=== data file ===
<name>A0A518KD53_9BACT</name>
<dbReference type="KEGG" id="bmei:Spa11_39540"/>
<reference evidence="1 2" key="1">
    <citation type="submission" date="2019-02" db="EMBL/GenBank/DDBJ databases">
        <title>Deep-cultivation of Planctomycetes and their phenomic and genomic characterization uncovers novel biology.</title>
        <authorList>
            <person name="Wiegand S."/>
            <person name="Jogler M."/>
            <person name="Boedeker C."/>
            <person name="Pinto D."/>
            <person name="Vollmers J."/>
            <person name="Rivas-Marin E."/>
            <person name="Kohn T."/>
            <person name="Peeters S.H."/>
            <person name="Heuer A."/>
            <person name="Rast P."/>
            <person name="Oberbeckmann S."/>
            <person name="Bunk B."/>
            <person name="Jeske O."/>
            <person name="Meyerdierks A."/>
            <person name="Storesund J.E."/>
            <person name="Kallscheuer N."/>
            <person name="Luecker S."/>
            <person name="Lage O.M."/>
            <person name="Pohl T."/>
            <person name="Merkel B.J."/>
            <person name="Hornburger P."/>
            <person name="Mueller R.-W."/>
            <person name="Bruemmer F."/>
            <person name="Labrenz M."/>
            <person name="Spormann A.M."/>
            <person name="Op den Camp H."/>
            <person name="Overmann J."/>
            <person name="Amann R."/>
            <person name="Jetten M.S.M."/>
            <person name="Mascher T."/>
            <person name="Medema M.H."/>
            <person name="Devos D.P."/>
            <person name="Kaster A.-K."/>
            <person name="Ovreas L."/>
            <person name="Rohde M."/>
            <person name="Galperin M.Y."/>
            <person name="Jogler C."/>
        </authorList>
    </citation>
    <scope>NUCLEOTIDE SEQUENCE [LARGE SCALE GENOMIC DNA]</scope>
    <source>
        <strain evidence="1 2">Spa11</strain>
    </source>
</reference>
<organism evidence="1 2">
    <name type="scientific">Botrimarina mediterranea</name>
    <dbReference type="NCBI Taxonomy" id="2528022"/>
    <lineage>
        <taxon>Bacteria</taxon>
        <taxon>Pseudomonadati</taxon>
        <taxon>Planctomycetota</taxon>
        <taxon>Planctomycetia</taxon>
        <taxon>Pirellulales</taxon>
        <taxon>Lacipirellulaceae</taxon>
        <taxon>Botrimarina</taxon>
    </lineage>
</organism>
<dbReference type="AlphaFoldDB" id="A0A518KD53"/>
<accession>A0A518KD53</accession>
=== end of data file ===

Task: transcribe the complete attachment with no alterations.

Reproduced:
<name>A0A518KD53_9BACT</name>
<dbReference type="KEGG" id="bmei:Spa11_39540"/>
<reference evidence="1 2" key="1">
    <citation type="submission" date="2019-02" db="EMBL/GenBank/DDBJ databases">
        <title>Deep-cultivation of Planctomycetes and their phenomic and genomic characterization uncovers novel biology.</title>
        <authorList>
            <person name="Wiegand S."/>
            <person name="Jogler M."/>
            <person name="Boedeker C."/>
            <person name="Pinto D."/>
            <person name="Vollmers J."/>
            <person name="Rivas-Marin E."/>
            <person name="Kohn T."/>
            <person name="Peeters S.H."/>
            <person name="Heuer A."/>
            <person name="Rast P."/>
            <person name="Oberbeckmann S."/>
            <person name="Bunk B."/>
            <person name="Jeske O."/>
            <person name="Meyerdierks A."/>
            <person name="Storesund J.E."/>
            <person name="Kallscheuer N."/>
            <person name="Luecker S."/>
            <person name="Lage O.M."/>
            <person name="Pohl T."/>
            <person name="Merkel B.J."/>
            <person name="Hornburger P."/>
            <person name="Mueller R.-W."/>
            <person name="Bruemmer F."/>
            <person name="Labrenz M."/>
            <person name="Spormann A.M."/>
            <person name="Op den Camp H."/>
            <person name="Overmann J."/>
            <person name="Amann R."/>
            <person name="Jetten M.S.M."/>
            <person name="Mascher T."/>
            <person name="Medema M.H."/>
            <person name="Devos D.P."/>
            <person name="Kaster A.-K."/>
            <person name="Ovreas L."/>
            <person name="Rohde M."/>
            <person name="Galperin M.Y."/>
            <person name="Jogler C."/>
        </authorList>
    </citation>
    <scope>NUCLEOTIDE SEQUENCE [LARGE SCALE GENOMIC DNA]</scope>
    <source>
        <strain evidence="1 2">Spa11</strain>
    </source>
</reference>
<organism evidence="1 2">
    <name type="scientific">Botrimarina mediterranea</name>
    <dbReference type="NCBI Taxonomy" id="2528022"/>
    <lineage>
        <taxon>Bacteria</taxon>
        <taxon>Pseudomonadati</taxon>
        <taxon>Planctomycetota</taxon>
        <taxon>Planctomycetia</taxon>
        <taxon>Pirellulales</taxon>
        <taxon>Lacipirellulaceae</taxon>
        <taxon>Botrimarina</taxon>
    </lineage>
</organism>
<dbReference type="AlphaFoldDB" id="A0A518KD53"/>
<accession>A0A518KD53</accession>